Many reasons were proffered as to why most African countries chose to use the language of their colonial masters as ‘official’ languages, but most of these reasons, no matter how logical, all point to a belief that the salvation of the African lies without. Hence, the recourse to adopt foreign languages to act as a buffer between African tribes existing within an European demarcated territorial border.
This, I believe, is the greatest obstacle to development in Africa. Many people will readily contest this point, believing, erroneously, that Africans countries using European languages, as official language is a plus in the present age of globalisation. It is my belief that had African countries chosen to communicate with each other and the rest of the world with their own languages; they would have done much better than they have so far.
However, aside the much-vaunted advantages of using an ‘International’ language for communication, there are the dangers and disadvantages, usually under the surface, but becoming more glaring in Africa. Here, one finds that since the end of colonialism in Africa hundreds of languages have died out or become so adulterated with European words that they are now, functionally, hybrid languages – Igbo and Yoruba are ready examples.
Had we allowed our languages to be our medium of communication and expression within our countries, even if not with the outside world (as India and many others did) we would have made more impact at the world stage. The multinationals would still steal, but they would need to learn our languages to do this. The west would still cheat us by making sure we sell raw materials cheap to them and buy same back as fabricated goods, but they will need to program the computers in Hausa or Igbo. Imagine the joy of learning maths in Igbo, discussing theorem and logic in Yoruba or exploring the gray areas of law in Bini.
Yes, we would have had most of our citizen fluent in their mother tongue, with youths more eager to record the thoughts of the elders and write our traditions, largely oral, in the ink that will preserve them for tomorrow.
Years ago, we had a choice between our culture and the western culture, just like the Chinese, Indian, Japanese and many others had. Drawn by lack of respect for our heritage and urged on by the religion of our oppressors, masquerading as liberators, we chose to be more western than the white man was. Thereby consigning our soul to the dregs that history says it is at today.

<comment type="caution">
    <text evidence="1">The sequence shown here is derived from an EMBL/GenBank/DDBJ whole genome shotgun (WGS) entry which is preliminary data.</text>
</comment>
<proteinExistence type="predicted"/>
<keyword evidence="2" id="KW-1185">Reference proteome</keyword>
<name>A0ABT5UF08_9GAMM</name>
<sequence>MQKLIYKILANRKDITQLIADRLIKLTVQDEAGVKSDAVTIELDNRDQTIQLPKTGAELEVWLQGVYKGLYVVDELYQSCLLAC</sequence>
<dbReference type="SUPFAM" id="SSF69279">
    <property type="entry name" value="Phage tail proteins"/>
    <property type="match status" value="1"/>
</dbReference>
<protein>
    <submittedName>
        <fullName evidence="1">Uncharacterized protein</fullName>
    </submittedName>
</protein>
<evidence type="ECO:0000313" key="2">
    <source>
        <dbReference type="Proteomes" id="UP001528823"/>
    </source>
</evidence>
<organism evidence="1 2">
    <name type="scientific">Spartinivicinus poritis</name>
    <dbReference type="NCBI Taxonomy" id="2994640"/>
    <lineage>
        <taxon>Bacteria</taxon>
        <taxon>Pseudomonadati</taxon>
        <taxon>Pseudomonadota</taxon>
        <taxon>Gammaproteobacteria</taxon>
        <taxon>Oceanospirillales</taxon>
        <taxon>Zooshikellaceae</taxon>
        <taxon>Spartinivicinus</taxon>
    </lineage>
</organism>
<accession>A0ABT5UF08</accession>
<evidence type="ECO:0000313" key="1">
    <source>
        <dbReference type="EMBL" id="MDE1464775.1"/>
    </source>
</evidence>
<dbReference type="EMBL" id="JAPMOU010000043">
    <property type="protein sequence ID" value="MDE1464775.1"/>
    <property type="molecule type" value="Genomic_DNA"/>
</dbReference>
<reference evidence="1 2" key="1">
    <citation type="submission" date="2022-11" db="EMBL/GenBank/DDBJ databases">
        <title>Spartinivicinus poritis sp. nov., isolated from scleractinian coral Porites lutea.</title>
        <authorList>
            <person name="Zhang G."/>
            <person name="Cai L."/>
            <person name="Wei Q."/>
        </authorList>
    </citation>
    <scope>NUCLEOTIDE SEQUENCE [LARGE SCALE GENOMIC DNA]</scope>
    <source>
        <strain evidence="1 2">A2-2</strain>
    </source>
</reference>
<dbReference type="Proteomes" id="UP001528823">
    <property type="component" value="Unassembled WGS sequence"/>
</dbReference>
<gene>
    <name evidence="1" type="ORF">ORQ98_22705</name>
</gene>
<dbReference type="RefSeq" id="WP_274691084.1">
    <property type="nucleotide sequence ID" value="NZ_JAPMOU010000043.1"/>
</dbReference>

Becoming western, we lost our culture, and with that loss, went the checks and balances that kept us on a straighter path than the new religions can only hope to dare.
By choosing to be western, we lost a chance to be relevant in the world, hence our underdevelopment.
Now we look on, as the rest of the world continues to run way ahead of us; praying that we someday catch up. We dream on, even as our culture, the messiah we ignored and continue to ignore, loses the battle to survive, every day.
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Friday, June 4, 2010

Homophobic their a*se!

I am vexed. But that is just the half of it. The source of my anger is something that is not politically correct, at least from a western point of view.

I am annoyed at being referred to as a ‘f**king homophobe’, whatever that means, by an American 'used-to-be' friend who couldn’t understand my support for the incarceration of a Malawian gay couple. To him, my American ex-friend, I am one of those Africans who are yet to take advantage of their professed education to lift himself above petty things like gay hating.

Well, what can I say... the Yank is not too farfetched in his summation. If my emancipation means leaning over to be poked through a passage meant for something the west considers so dirty, it is social taboo to mention in polite conversation, or allowing people’s wanton desires run amok, then I am altogether happy to remain an educated ‘bushman’.